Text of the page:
I am not going to miss the staring. Of course, it can be cute when a 3 year old stops dead in her tracks and lets her jaw drop open as she unashamedly stares at me. However, anyone who is over 4 years old is not excused! There have been foreigners in Japan for at least the last 150 years, and there have been foreigners teaching in the public schools for over 20 years. Of course, the foreign population of Japan is only 1.6% of the population, so we are a rare commodity, however that doesn't mean we are freaks/animals in the zoo.
In Bangladesh we met people who had never seen a foreigner, who had never heard English spoken, and who had never had their photograph taken. Of course, they stared. We knew they would, and we weren't disappointed. People would stand less than a metre away and just stare at us (Geoff, Xav and I). I had my photo taken with random strangers, much like what happens in Japan.
I suppose I can excuse the staring in Bangladesh, given how few foreigners there are there. However, in Japan I am not so forgiving. I have pointed back, and replied "where" when older people have said "foreigner" whilst gesturing at me. I guess it's a small way to make myself feel better. I am looking forward to coming back to Australia because everyone is a 'foreigner', at least the way Japanese people understand it. I have tried to explain how there is no singular 'Australian' appearance, and have demonstrated with photos of my friends and sisters, but I don't think they quite understand.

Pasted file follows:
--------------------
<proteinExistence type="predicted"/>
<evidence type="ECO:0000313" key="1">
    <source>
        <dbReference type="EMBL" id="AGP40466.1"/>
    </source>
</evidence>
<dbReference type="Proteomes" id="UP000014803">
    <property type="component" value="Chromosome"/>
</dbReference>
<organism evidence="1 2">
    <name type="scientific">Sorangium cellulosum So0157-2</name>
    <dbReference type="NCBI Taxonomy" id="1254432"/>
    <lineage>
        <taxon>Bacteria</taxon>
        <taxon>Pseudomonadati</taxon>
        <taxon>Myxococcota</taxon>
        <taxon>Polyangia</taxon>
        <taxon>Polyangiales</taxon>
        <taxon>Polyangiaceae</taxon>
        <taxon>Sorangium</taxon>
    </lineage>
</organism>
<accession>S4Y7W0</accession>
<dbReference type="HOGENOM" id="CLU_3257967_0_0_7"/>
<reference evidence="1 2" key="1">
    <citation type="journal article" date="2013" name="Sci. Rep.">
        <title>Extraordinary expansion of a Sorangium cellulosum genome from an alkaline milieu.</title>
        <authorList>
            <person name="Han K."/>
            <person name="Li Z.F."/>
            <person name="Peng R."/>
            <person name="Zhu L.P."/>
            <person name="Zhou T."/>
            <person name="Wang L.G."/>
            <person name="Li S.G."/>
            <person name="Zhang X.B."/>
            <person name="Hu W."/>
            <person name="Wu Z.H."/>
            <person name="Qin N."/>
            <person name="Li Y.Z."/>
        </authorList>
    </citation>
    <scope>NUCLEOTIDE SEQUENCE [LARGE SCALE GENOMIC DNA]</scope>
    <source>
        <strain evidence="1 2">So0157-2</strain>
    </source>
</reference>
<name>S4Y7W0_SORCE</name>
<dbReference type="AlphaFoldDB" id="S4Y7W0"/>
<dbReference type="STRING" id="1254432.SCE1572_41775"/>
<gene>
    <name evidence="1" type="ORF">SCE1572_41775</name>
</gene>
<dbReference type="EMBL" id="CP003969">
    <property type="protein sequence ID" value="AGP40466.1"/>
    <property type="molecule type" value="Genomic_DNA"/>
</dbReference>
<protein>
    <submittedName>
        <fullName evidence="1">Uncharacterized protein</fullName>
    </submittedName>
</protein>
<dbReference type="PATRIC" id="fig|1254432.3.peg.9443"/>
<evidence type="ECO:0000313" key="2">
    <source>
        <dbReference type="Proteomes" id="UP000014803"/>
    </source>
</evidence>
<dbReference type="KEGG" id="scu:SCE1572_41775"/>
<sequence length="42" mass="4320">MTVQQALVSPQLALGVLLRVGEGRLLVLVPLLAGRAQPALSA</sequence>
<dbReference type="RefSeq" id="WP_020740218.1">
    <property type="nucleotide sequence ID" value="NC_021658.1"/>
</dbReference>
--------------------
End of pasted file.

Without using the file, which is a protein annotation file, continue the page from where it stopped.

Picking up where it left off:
My worst staring moment in June was when the new music teacher at one of my schools just stopped, pointed at me, and exclaimed the first time she saw me. I was so tempted to return the gesture...
And yes, I do live in rural Japan, but there have been foreigners here for a long time. In World War 2 the area was populated with New Zealanders, so even the older people can't claim that they haven't met many foreigners. Currently there are arond 12 foreigners, most of us teaching English, so a great many of the citizens of Hagi are exposed to us everyday but still they seem surprised when they see me at the supermarket or the post office. Students postively freak out when they see me at the train station, or around town. I guess they don't think of me existing outside of school.
At the end of the day, I will always be the foreigner, no matter if I am speaking English or Japanese, and despite the fact I have a name.